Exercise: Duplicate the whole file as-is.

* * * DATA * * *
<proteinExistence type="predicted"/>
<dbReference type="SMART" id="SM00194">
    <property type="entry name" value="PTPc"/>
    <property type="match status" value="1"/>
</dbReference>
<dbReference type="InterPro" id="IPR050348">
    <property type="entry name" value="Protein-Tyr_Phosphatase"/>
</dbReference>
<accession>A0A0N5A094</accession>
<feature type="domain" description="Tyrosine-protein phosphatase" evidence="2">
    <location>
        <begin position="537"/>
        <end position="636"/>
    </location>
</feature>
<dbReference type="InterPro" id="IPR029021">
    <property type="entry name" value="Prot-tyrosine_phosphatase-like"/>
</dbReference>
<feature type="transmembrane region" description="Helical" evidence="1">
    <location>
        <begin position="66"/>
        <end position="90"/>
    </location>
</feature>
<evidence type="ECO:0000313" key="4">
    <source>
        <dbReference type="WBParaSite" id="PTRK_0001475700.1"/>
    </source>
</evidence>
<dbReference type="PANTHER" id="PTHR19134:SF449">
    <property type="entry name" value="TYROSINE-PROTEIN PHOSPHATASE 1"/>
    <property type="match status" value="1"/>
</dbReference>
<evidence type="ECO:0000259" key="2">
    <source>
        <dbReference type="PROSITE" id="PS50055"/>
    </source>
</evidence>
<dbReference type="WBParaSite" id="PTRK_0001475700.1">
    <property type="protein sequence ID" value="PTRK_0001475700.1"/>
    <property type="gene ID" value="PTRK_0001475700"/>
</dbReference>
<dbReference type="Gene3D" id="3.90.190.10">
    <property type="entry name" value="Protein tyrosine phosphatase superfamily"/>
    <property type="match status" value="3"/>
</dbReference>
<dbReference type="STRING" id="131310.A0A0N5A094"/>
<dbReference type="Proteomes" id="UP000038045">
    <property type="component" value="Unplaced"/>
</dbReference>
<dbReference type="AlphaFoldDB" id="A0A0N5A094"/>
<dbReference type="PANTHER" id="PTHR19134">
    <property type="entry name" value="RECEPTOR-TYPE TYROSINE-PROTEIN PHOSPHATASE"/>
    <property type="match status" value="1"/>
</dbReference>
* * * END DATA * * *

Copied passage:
<proteinExistence type="predicted"/>
<dbReference type="SMART" id="SM00194">
    <property type="entry name" value="PTPc"/>
    <property type="match status" value="1"/>
</dbReference>
<dbReference type="InterPro" id="IPR050348">
    <property type="entry name" value="Protein-Tyr_Phosphatase"/>
</dbReference>
<accession>A0A0N5A094</accession>
<feature type="domain" description="Tyrosine-protein phosphatase" evidence="2">
    <location>
        <begin position="537"/>
        <end position="636"/>
    </location>
</feature>
<dbReference type="InterPro" id="IPR029021">
    <property type="entry name" value="Prot-tyrosine_phosphatase-like"/>
</dbReference>
<feature type="transmembrane region" description="Helical" evidence="1">
    <location>
        <begin position="66"/>
        <end position="90"/>
    </location>
</feature>
<evidence type="ECO:0000313" key="4">
    <source>
        <dbReference type="WBParaSite" id="PTRK_0001475700.1"/>
    </source>
</evidence>
<dbReference type="PANTHER" id="PTHR19134:SF449">
    <property type="entry name" value="TYROSINE-PROTEIN PHOSPHATASE 1"/>
    <property type="match status" value="1"/>
</dbReference>
<evidence type="ECO:0000259" key="2">
    <source>
        <dbReference type="PROSITE" id="PS50055"/>
    </source>
</evidence>
<dbReference type="WBParaSite" id="PTRK_0001475700.1">
    <property type="protein sequence ID" value="PTRK_0001475700.1"/>
    <property type="gene ID" value="PTRK_0001475700"/>
</dbReference>
<dbReference type="Gene3D" id="3.90.190.10">
    <property type="entry name" value="Protein tyrosine phosphatase superfamily"/>
    <property type="match status" value="3"/>
</dbReference>
<dbReference type="STRING" id="131310.A0A0N5A094"/>
<dbReference type="Proteomes" id="UP000038045">
    <property type="component" value="Unplaced"/>
</dbReference>
<dbReference type="AlphaFoldDB" id="A0A0N5A094"/>
<dbReference type="PANTHER" id="PTHR19134">
    <property type="entry name" value="RECEPTOR-TYPE TYROSINE-PROTEIN PHOSPHATASE"/>
    <property type="match status" value="1"/>
</dbReference>